What is Marketing Mix?
Definition of Marketing Mix: Marketing Mix is defined as a business model, traditionally based on 4Ps : product, place, price, and promotion. Marketing Mix was described as “a series of tools that are used in marketing by a company to achieve its marketing goals in the target market.” Therefore, the marketing mix applies to four specific types of marketing decisions: product, place, price, and promotion. Marketing strategy has been in effect for centuries, but marketing theory originated in the twentieth century. Marketing Mix expanded version has been used in service marketing, which usually involves 7 Ps, consisting of an initial 4Ps (product, place, price, and promotion) expanded by processes, physical evidence, and people.
Some Service marketers refer to the 8 Ps, which includes 7 Ps plus performance. Marketing Mix is the key component for making decisions about marketing management. In 1960 4 Ps of Marketing Mix was first published.
Marketing Mix attributes products and promotions are considered by the companies to increase the number of customers. Other Aspects like place and price are also considered by the companies.
History Or Evolution of Marketing Mix
Prof. James Culliton of Havard University has first mentioned the marketing mix in the late 1940s.
Culliton published an article in 1948 called Marketing Cost Control which focuses on the term ‘mixers of ingredients’ in the context of marketers. A few years later, Prof. Borden Neil, presented a paper describing the marketing mix and credits himself with popularizing the ‘marketing mix’ term. He has continuously used the phrase, ‘marketing mix’ since the late 1940s, according to Borden’s account.
Till 1960 marketers are unable to achieve any clear view of components to be included in the marketing mix. 4 Ps was suggested by E.Jerome McCarthy in 1960, in its modern form.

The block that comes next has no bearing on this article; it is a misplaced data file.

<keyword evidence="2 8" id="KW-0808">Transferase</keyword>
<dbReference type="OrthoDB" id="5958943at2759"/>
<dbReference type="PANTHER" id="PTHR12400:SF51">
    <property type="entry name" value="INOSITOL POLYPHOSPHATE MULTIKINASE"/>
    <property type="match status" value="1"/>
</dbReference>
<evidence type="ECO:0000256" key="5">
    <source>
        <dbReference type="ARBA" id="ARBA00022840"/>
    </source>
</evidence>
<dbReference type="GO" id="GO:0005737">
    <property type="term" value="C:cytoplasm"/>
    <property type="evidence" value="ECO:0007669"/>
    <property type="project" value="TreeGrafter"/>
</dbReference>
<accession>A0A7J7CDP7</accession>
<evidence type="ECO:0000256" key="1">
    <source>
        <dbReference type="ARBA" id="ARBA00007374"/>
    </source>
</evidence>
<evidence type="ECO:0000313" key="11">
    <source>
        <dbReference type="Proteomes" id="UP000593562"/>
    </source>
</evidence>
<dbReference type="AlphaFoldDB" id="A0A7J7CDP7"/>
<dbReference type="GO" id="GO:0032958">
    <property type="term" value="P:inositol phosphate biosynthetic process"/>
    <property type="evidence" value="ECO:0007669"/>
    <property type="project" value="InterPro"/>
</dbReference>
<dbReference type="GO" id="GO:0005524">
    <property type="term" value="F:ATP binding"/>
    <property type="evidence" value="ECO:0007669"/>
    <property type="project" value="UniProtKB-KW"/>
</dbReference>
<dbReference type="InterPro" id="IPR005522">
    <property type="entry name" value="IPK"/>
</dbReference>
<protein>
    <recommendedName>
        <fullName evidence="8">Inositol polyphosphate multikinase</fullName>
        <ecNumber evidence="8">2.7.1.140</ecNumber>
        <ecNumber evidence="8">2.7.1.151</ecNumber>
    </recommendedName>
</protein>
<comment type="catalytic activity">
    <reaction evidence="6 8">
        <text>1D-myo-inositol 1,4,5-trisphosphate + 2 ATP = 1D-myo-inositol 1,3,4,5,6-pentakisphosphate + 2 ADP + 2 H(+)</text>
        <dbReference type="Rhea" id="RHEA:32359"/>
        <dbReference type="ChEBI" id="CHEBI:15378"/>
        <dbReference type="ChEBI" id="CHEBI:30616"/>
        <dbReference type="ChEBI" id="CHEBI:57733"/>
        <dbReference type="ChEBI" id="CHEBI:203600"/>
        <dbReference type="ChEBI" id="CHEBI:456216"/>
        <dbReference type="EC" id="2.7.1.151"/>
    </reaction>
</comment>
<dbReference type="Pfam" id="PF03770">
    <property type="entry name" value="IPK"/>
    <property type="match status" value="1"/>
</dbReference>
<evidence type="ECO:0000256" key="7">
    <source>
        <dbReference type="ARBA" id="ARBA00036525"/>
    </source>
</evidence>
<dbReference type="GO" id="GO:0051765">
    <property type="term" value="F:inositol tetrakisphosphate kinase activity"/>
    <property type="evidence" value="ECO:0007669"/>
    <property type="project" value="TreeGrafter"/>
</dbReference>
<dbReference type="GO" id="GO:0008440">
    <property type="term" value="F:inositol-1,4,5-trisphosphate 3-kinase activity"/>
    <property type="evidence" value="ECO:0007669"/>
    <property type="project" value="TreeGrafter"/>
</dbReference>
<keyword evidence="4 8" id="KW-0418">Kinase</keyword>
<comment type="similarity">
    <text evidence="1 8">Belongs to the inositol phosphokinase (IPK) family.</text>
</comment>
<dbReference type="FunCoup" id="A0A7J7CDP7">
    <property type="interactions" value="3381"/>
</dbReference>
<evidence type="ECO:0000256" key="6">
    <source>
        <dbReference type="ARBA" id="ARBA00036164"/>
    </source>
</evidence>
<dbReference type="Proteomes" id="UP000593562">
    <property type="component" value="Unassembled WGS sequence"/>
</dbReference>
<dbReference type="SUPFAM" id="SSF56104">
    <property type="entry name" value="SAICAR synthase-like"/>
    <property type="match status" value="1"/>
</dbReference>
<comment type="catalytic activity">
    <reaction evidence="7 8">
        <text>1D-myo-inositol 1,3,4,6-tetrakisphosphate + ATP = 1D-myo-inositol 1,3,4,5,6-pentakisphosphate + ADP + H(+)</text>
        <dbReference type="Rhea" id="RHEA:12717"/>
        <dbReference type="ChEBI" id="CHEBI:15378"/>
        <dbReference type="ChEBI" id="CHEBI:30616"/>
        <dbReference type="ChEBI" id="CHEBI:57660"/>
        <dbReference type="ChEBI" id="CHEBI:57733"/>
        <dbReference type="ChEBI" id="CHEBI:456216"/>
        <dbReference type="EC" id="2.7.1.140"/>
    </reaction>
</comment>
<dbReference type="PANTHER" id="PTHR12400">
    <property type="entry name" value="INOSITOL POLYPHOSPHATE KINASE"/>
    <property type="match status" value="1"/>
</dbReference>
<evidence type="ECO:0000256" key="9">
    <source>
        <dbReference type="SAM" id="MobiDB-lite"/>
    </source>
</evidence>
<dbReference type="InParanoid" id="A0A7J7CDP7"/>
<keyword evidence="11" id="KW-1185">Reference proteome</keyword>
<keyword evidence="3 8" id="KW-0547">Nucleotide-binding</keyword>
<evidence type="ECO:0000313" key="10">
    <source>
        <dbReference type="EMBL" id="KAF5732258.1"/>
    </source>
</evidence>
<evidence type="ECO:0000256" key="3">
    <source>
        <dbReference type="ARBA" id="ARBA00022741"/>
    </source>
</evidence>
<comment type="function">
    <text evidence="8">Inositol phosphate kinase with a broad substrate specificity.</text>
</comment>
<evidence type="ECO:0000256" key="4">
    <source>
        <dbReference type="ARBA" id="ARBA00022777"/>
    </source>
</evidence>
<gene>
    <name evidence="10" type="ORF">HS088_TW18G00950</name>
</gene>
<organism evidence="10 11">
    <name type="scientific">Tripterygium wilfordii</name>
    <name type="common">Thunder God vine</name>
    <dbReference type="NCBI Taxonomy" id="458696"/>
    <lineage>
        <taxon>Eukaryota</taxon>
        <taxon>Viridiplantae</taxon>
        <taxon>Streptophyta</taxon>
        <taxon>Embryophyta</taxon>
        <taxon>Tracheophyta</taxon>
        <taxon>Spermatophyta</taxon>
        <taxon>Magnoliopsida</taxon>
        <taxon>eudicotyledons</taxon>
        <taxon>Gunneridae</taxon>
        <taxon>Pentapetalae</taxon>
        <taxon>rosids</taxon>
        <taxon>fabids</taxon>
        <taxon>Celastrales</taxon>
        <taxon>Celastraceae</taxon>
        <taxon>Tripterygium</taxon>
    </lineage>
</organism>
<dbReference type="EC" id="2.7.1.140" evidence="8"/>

This method was popularized by Phillip Kotler he spread the concept 4 Ps. McCarthy’s 4 Ps is widely embraced by researchers of marketing and practitioners alike.
A Paper presented in AMA Conference on Service Marketing in 1980 collectively suggests that service marketers were thinking of revising the general marketing mix based on an assumption that services were fundamentally different from goods and thus needed different tools and strategies.
7Ps was suggested by Booms and Bitner in 1981 suggested a 7 Ps model, consisting of 4Ps expanded by the physical evidence, process, and people.
A range of suggestions have been made in the context of service marketing most of the service marketers have expanded 7Ps by performance as the 8thP in Marketing Mix.
What are the elements of the marketing mix? or Marketing Mix Elements
The marketing mix (4Ps) as suggested by marketer and academician E. Jerome McCarthy, provides the business decision-making process. After then the Marketing Mix suggested by McCarthy’s has become one of marketing’s most enduring and generally recognized systems.
A product refers to an object which satisfies the needs or wishes of the customer. Things (products) may be tangible or intangible (services, concepts or experiences).
Marketing Decisions based on Products:
- Product design – features, quality
- Product range, product lines, and product mix
- Branding of products
- labeling and Packaging
- Services (after-sales service, complimentary service, service level)
- Warranties and Guarantees
- Analyze Product Life Cycle